13 Easy Ways To Find More Practice Time And Skyrocket Your Results
- by Tom Boddison
- 03 Jul, 2017
If there's one thing every guitar player wants, it's more TIME.
It always seems like you can't practice as much as you'd like, and some days you might not get to practice at all. It can get really frustrating!
Thankfully it doesn't have to be like this. With the strategies in this article, you'll be able to find loads more practice time and reach your goals much faster.
Every extra minute you find is another minute that's helping you become a better player - that's why every extra minute needs to be squeezed out.
Let's get started!
Grab the free "Practice Time Checklist" PDF
for a summary of all 13 points in this article. Print it off and hang it up in your practice room so you can always find time to practice, no matter how busy you are!
1: Guitar Is Your Main Priority
This is a foundation for all the other tips. Make guitar your priority.
We all have the same number of hours in a day - it's just about our priorities. Work/school is a big one, because we need it to make money/learn for the future.
We also need to eat, exercise, sleep, etc. in order to survive.
Everything else is pretty much optional. It's up to us how we spend our time.
If you don't prioritise guitar, your time will fill up with other activities and suddenly you don't have time to practice.
Don't let this happen. Instead, make guitar your go-to activity.
Do you finish work at 5, and go out with friends at 6? Then re-schedule for 7 so you've got another hour to practice. You can still socialise, but now you're doing guitar as well.
Fancy watching TV? Practice at the same time, like in this article
. As long as you build a good foundation, you'll still make good progress.
Do guitar FIRST, and do everything else afterwards. Make guitar your priority.
Don't try to fit guitar playing around other stuff. Put the guitar in FIRST, and plan other activities around that. It's all about this small mindset shift.
How much do video games, or internet surfing, really mean to you? Couldn't you be playing guitar instead and do something more valuable?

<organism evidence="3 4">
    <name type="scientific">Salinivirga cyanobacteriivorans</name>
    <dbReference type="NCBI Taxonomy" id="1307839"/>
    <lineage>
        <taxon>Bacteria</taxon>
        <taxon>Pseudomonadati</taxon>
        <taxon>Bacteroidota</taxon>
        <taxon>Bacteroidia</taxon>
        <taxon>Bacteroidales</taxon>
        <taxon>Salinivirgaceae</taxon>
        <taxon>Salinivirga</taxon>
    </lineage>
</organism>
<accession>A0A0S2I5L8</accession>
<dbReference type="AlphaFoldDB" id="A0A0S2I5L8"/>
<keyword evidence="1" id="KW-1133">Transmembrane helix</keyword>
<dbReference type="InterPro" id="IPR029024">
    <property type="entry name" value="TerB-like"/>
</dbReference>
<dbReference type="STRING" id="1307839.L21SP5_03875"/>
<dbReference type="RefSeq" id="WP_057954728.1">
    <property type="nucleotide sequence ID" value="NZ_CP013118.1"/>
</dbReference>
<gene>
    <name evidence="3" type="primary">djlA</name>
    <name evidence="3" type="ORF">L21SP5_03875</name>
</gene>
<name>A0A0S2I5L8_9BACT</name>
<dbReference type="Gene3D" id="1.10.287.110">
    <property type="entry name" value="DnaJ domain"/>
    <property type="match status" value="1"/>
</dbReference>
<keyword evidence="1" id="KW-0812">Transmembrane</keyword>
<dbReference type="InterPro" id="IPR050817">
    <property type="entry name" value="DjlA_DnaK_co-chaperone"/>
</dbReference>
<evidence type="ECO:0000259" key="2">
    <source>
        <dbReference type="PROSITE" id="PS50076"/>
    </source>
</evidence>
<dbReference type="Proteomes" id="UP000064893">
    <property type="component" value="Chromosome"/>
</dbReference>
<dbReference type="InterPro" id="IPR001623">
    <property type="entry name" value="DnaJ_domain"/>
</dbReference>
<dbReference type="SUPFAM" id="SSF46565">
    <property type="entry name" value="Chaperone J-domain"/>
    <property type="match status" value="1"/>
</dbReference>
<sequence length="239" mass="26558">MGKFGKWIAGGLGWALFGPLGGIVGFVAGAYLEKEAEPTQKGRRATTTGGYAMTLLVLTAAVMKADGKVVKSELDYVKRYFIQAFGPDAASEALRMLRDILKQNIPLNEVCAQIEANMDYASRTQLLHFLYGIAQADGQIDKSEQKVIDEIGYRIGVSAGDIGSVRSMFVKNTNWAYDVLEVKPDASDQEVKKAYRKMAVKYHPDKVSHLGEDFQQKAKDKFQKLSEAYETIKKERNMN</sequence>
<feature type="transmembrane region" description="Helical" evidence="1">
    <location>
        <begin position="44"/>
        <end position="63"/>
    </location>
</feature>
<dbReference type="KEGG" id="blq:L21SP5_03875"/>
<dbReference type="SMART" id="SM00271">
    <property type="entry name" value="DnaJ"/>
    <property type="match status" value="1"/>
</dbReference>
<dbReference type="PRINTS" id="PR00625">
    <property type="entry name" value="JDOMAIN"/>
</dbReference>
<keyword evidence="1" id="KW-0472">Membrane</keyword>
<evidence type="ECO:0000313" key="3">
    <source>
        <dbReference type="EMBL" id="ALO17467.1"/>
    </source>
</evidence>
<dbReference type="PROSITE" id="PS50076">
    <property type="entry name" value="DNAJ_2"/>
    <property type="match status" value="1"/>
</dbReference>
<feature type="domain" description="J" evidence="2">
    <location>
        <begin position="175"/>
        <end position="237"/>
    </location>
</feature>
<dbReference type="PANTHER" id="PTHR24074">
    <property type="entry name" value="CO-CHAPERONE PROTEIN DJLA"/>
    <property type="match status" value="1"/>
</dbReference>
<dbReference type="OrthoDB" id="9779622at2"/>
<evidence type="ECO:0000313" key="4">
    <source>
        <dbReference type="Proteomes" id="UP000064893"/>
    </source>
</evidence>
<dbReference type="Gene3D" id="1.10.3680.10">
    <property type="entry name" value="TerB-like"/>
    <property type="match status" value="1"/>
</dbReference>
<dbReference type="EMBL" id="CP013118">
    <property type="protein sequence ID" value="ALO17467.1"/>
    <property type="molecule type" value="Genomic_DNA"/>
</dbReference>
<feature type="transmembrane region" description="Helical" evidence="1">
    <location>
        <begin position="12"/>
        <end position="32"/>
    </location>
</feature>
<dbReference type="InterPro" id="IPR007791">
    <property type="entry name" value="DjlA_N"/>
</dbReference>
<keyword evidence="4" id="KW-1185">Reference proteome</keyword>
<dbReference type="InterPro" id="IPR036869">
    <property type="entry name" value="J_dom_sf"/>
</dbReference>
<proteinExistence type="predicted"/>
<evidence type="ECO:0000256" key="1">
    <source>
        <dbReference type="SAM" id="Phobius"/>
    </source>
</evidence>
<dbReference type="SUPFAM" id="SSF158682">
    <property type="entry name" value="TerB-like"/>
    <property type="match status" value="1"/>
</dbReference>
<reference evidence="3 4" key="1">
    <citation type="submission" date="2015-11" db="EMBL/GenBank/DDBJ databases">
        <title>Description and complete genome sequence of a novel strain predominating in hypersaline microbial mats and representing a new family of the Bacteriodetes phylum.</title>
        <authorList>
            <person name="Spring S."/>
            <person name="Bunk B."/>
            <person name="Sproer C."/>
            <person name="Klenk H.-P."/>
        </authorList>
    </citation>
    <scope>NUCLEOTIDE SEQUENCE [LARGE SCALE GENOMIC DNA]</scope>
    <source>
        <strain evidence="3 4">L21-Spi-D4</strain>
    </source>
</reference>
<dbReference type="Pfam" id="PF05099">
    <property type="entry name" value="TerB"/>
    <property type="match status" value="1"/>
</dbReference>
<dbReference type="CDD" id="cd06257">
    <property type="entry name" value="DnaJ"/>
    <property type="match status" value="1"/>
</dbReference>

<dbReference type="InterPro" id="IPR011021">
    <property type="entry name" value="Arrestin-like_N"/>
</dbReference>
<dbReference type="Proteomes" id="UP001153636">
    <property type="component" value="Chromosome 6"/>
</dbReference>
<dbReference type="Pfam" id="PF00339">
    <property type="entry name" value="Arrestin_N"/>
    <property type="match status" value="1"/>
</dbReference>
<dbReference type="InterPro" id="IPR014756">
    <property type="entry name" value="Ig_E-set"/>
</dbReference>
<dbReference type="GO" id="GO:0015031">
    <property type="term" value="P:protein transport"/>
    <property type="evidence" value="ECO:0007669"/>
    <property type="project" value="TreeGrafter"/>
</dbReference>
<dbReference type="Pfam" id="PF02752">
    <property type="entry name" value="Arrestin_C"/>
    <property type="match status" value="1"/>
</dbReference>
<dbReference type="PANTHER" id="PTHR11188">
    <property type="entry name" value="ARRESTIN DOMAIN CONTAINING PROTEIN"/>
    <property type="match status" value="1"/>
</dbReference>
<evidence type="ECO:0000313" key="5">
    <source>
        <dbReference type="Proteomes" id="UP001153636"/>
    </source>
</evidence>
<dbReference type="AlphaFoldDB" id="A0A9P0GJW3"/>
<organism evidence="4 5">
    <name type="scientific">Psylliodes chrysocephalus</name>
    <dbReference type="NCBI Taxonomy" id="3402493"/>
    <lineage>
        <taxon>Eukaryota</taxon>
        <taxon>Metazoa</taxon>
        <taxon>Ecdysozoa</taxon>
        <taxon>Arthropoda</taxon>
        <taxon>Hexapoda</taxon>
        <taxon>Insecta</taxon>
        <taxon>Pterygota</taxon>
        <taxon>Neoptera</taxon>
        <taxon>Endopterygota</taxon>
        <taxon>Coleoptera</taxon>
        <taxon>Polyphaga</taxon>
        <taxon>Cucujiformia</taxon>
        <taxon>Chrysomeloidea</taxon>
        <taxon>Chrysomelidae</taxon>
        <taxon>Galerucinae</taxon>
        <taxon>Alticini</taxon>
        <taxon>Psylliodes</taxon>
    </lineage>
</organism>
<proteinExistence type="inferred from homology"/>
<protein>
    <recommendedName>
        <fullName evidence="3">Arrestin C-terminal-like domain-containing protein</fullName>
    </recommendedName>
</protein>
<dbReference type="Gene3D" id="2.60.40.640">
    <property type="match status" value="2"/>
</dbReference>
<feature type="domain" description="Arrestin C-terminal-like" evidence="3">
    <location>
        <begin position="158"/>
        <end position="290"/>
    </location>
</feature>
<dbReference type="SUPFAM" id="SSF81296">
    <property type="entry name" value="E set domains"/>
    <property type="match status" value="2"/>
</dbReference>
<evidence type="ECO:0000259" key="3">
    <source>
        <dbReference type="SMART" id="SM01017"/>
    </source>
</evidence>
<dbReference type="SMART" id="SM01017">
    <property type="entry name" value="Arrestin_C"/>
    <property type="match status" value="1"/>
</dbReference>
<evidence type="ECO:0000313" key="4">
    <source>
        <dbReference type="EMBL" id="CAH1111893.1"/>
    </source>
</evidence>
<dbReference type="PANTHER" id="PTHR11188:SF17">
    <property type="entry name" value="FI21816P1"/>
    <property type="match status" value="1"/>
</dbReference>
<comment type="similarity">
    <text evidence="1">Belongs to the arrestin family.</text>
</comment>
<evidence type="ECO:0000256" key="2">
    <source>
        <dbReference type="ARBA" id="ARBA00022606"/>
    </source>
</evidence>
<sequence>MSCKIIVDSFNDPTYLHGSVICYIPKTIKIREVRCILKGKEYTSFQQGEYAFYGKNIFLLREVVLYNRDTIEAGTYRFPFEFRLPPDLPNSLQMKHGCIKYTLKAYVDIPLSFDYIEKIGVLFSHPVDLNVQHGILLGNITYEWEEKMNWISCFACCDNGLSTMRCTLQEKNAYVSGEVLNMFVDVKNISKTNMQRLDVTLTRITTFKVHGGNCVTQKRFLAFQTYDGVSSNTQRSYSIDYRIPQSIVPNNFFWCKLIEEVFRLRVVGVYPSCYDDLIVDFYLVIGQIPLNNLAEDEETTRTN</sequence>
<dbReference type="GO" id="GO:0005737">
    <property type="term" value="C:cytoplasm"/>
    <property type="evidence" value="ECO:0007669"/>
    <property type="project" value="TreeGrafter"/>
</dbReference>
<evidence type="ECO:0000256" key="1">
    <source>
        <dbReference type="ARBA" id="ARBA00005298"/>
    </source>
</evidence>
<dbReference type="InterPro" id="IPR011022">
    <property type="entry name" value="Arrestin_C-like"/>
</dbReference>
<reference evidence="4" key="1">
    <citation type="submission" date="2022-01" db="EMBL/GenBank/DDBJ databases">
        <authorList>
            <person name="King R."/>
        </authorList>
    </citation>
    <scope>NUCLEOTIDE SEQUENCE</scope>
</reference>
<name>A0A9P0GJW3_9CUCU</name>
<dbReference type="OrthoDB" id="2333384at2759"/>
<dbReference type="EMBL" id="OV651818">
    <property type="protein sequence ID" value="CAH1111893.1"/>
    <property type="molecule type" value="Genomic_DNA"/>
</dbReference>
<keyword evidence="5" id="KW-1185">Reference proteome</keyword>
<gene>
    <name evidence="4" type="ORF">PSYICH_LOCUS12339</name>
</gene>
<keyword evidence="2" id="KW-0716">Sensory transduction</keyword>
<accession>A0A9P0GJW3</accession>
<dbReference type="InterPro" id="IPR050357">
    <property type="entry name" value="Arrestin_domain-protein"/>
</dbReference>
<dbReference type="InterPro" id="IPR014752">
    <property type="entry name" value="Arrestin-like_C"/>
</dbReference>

I'm not saying you can't do those things; they're fun! Just be aware that if you wanna be a great player, get your guitar practice done first.
Make it your main priority!
2. Practice First Thing In The Day
This is an easy way to prioritise your guitar.
Every day when you wake up, just do 5 or 10 minutes of guitar. You don't even have to practice something specific - just noodle if you like.
"But I don't have the time!"
Yes, you do - you just currently spend it reading the news, or watching morning TV, or getting coffee.
Instead, play the guitar. Soon it'll become habit and it'll be your "go-to" morning activity, just like the newspaper, or coffee, is now.
Do it every day before you go to work/school, and you'll quickly see the benefit. An extra 10 minutes a day is another 60 hours
each year, which could make a massive difference to your playing!
3. Do Mini-Sessions At Every Opportunity
Do you have two minutes to spare before you go to work?
Another two minutes when you get home from work?
Five minutes before you go out, or while you wait for a friend to arrive?
Don't get your phone out - pick the guitar up!
You can fit in loads of two-minute sessions throughout the day, and get tonnes more practice done.
It might not seem like much, but it quickly adds up. This method is awesome for learning scale patterns (or the notes on the fretboard), because you need to learn it, then forget it, the learn it, then forget it, until you no longer forget it.
By doing lots of mini sessions you can learn-and-forget loads of times each day, making you learn WAY
4. Keep Your Guitar At The Ready
Don't keep your guitar in the case; keep it out on a stand.
This way you can pick it up and play any time you feel like it, and you'll play more as a result.
Remove all barriers to practice (like having to get it out of the case, find your practice material, find a place to sit/stand, etc.) and make it easy for yourself!
Part of practising more isn't finding the time, but making sure we use the time we have effectively.
This means practising whenever we have the chance... which is easy if your guitar is already out of the case and ready to be played.